Pran's exports to India could hit Tk 2.0b this yr
Group CEO dubs Delhi 'lucrative' market for Dhaka
FE Report

Improved communications, easy conversion of currencies, and simplification of visa and
customs procedures are a must to boost bilateral trade betweenBangladesh and India, the
head of MCCI said Saturday.

Bangladesh's trade imbalance with India touched to US$ 4.06 billion in the last financial
year ending June. The country imported goods from India of $4.6 billion while exported only
$512 million.

Amjad Khan Chowdhury, president of the MCCI (Metropolitan Chamber of Commerce and
Industry), also stressed reduction of time for test lab certificate for Bangladeshi goods in
India. He said any product going to the Indian market undergoes laboratory tests in Kolkata
or Guwahati, which take much time.

"This (test) is done for every consignment and it often takes at least 20 days to get the
laboratory report. The products remain stranded at the port till the arrival of reports and the
delay affects the quality of products," he said. He also suggested that customs
documentation should be done electronically that would reduce much time.

His call came at a dialogue on 'Cooperative Development, Peace and Security in South and
Central Asia: Strengthening India- Bangladesh Relations' in the city. Bangladesh Unnayan
Parishad (BUP) and Centre for Research in Rural and Industrial Development (CRRID) in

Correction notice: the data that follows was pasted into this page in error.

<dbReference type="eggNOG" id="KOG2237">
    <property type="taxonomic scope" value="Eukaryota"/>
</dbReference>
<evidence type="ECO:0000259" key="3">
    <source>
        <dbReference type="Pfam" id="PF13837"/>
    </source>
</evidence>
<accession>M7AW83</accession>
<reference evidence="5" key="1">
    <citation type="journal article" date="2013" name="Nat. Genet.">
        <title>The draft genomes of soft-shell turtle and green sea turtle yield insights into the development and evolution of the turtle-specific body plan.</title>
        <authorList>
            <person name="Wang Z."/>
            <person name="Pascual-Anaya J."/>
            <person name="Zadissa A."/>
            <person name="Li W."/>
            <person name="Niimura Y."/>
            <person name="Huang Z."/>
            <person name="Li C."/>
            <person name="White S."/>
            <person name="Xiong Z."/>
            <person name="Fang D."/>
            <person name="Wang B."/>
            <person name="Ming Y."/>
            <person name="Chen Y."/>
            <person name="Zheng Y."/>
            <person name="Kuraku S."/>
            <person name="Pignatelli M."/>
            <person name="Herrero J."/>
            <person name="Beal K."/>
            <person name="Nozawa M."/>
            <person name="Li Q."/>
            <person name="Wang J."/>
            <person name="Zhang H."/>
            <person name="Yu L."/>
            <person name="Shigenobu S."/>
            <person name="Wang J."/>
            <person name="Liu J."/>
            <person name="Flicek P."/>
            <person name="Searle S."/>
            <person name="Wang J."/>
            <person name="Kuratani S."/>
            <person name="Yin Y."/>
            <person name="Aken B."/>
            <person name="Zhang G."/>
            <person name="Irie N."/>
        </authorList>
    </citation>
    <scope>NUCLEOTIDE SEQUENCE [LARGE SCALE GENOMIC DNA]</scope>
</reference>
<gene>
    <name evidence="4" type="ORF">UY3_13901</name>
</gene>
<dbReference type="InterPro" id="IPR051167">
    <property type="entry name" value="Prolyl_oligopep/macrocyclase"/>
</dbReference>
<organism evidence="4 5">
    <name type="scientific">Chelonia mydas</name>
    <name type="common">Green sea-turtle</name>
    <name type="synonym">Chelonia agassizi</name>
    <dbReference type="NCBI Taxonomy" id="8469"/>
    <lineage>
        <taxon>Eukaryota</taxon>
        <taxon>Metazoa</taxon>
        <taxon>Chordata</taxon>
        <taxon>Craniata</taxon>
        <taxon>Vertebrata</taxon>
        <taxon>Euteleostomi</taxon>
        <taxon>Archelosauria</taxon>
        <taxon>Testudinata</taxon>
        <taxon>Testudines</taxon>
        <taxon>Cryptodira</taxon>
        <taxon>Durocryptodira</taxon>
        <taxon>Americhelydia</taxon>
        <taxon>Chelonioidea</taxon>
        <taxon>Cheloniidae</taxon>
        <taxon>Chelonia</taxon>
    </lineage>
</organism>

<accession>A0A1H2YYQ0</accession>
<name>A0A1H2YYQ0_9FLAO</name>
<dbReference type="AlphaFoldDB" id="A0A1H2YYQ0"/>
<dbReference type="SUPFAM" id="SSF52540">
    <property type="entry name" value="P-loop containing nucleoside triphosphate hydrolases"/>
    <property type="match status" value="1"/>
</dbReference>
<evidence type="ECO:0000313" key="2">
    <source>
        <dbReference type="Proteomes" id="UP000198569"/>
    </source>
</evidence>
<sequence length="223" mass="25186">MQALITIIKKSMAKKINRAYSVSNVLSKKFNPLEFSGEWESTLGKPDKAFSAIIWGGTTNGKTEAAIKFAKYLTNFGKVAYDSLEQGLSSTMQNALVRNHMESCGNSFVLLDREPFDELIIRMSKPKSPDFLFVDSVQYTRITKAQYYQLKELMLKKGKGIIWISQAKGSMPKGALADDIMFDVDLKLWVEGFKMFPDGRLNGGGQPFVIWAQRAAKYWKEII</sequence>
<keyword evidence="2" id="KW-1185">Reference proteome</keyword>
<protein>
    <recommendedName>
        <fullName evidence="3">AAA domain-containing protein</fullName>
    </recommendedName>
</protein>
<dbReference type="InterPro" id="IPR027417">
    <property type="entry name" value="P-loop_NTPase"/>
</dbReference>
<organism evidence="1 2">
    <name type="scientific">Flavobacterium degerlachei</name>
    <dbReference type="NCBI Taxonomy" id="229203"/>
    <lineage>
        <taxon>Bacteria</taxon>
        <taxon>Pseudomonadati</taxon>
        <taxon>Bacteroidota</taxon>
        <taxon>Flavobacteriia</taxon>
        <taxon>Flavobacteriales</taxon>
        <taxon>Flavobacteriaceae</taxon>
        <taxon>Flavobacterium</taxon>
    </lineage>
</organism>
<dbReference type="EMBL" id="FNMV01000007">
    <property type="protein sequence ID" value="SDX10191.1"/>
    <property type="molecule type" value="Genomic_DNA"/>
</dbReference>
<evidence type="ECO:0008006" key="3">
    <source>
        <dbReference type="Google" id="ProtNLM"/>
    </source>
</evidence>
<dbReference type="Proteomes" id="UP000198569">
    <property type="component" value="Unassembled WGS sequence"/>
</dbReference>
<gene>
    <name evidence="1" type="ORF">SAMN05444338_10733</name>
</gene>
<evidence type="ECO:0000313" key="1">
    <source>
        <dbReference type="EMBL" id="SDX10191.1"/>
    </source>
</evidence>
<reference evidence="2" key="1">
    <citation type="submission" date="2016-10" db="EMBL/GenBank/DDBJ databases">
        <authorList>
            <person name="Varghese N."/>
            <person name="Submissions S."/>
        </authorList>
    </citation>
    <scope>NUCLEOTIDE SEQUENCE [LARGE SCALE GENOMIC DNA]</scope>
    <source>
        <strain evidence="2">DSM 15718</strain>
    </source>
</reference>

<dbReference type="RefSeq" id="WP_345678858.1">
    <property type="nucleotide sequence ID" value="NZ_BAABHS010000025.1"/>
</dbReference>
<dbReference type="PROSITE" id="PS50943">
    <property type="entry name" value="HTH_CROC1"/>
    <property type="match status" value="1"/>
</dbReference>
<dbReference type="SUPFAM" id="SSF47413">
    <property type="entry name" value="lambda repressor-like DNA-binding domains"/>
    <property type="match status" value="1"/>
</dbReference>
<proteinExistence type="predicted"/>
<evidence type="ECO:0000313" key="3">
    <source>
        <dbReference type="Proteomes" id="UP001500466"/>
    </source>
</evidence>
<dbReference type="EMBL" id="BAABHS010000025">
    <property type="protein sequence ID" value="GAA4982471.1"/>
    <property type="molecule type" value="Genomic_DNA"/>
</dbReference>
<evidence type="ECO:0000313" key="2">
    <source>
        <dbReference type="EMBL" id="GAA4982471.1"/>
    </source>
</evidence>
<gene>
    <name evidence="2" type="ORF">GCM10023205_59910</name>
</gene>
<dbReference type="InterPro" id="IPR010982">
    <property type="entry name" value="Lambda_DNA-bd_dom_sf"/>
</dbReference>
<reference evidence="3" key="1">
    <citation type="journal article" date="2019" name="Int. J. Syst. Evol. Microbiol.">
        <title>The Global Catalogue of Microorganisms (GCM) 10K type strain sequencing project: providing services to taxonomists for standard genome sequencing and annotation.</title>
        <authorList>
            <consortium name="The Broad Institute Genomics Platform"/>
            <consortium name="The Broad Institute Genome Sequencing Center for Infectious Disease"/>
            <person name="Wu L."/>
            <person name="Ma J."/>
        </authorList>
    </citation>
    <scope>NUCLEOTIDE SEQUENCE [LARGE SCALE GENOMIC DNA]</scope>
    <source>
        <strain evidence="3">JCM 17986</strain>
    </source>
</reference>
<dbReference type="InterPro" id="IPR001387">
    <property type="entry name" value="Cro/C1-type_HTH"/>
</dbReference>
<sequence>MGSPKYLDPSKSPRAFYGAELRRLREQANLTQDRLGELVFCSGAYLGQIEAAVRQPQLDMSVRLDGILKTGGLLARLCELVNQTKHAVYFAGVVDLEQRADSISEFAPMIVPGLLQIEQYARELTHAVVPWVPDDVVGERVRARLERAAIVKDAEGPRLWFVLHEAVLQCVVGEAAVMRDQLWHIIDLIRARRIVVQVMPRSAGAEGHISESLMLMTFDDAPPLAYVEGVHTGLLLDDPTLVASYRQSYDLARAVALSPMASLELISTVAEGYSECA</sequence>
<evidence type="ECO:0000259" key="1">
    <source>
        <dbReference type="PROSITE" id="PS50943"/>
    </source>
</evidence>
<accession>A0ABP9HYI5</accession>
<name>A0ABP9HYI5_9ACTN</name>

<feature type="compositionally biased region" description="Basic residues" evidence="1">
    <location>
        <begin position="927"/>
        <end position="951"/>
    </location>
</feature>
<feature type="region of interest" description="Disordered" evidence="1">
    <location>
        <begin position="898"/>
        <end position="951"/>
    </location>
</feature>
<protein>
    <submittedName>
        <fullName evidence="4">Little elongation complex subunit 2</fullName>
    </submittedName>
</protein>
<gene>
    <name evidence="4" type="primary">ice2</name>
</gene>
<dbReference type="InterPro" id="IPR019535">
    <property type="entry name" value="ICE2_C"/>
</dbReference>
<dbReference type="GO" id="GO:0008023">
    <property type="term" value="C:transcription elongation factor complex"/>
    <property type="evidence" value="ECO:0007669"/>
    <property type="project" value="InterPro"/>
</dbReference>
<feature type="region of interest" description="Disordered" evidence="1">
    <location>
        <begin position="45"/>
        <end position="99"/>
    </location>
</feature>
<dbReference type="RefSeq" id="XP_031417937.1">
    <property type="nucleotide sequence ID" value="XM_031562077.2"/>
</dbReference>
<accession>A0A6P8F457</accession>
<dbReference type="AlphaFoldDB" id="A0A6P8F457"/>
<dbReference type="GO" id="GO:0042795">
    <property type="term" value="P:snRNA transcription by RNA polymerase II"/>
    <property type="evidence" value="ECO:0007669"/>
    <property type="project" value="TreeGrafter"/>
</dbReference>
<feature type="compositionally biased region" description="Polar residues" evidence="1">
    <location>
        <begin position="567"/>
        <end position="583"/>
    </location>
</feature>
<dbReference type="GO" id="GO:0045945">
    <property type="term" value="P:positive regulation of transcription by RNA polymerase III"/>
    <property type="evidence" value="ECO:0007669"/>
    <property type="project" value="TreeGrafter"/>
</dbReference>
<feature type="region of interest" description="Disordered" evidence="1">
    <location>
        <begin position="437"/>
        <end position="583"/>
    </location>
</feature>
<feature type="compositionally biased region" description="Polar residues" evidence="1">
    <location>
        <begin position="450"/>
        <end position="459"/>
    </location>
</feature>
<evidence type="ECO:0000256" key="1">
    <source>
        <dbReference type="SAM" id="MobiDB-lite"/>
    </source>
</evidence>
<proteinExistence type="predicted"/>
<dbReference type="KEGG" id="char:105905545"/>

association with Dhaka School of Economics (DScE) and Palli Karma Sahayak Foundation
(PKSF) organised the event. Principle Programme Adviser of CRRID Salman Haider chaired
the session.

To promote two-way trade between Dhaka and New Delhi, Mr Chowdhury, who is also the
chief executive officer of Pran Group, said, "We need to promote business with India. India
is a lucrative market for us".

He said that exports of the food and agro-processing conglomerate to the Indian market
would be doubled this year compared with the previous year. "We exported products to
India worth Tk 1.0 billion last year. This year we expect that it would be Tk 2.0 billion," he

Professor Nehru SAIL and Chairman of CRRID Prof RS Ghuman said Bangladesh and Indian
economies are complementary to each other. "Joint investment is important that will benefit
the people in both countries," he said.

He said that there should be joint-study groups comprising scholars of the twocountries that
would help jack up trade and investment between the twocountries.

Special Secretary (PD) of the Ministry of External Affairs of India Pinak Ranjan Chakravarty
suggested issuing a five-year multiple business visas for businessmen of the two countries

Demand for Bangladeshi agro products in int’l market increasing rapidly
BSS, Dhaka
The demand for Bangladeshi agro-based products in the international market is increasing
day by day as the country‟s leading exporters witnessed a rapid growth in the sector in the
last couple of years.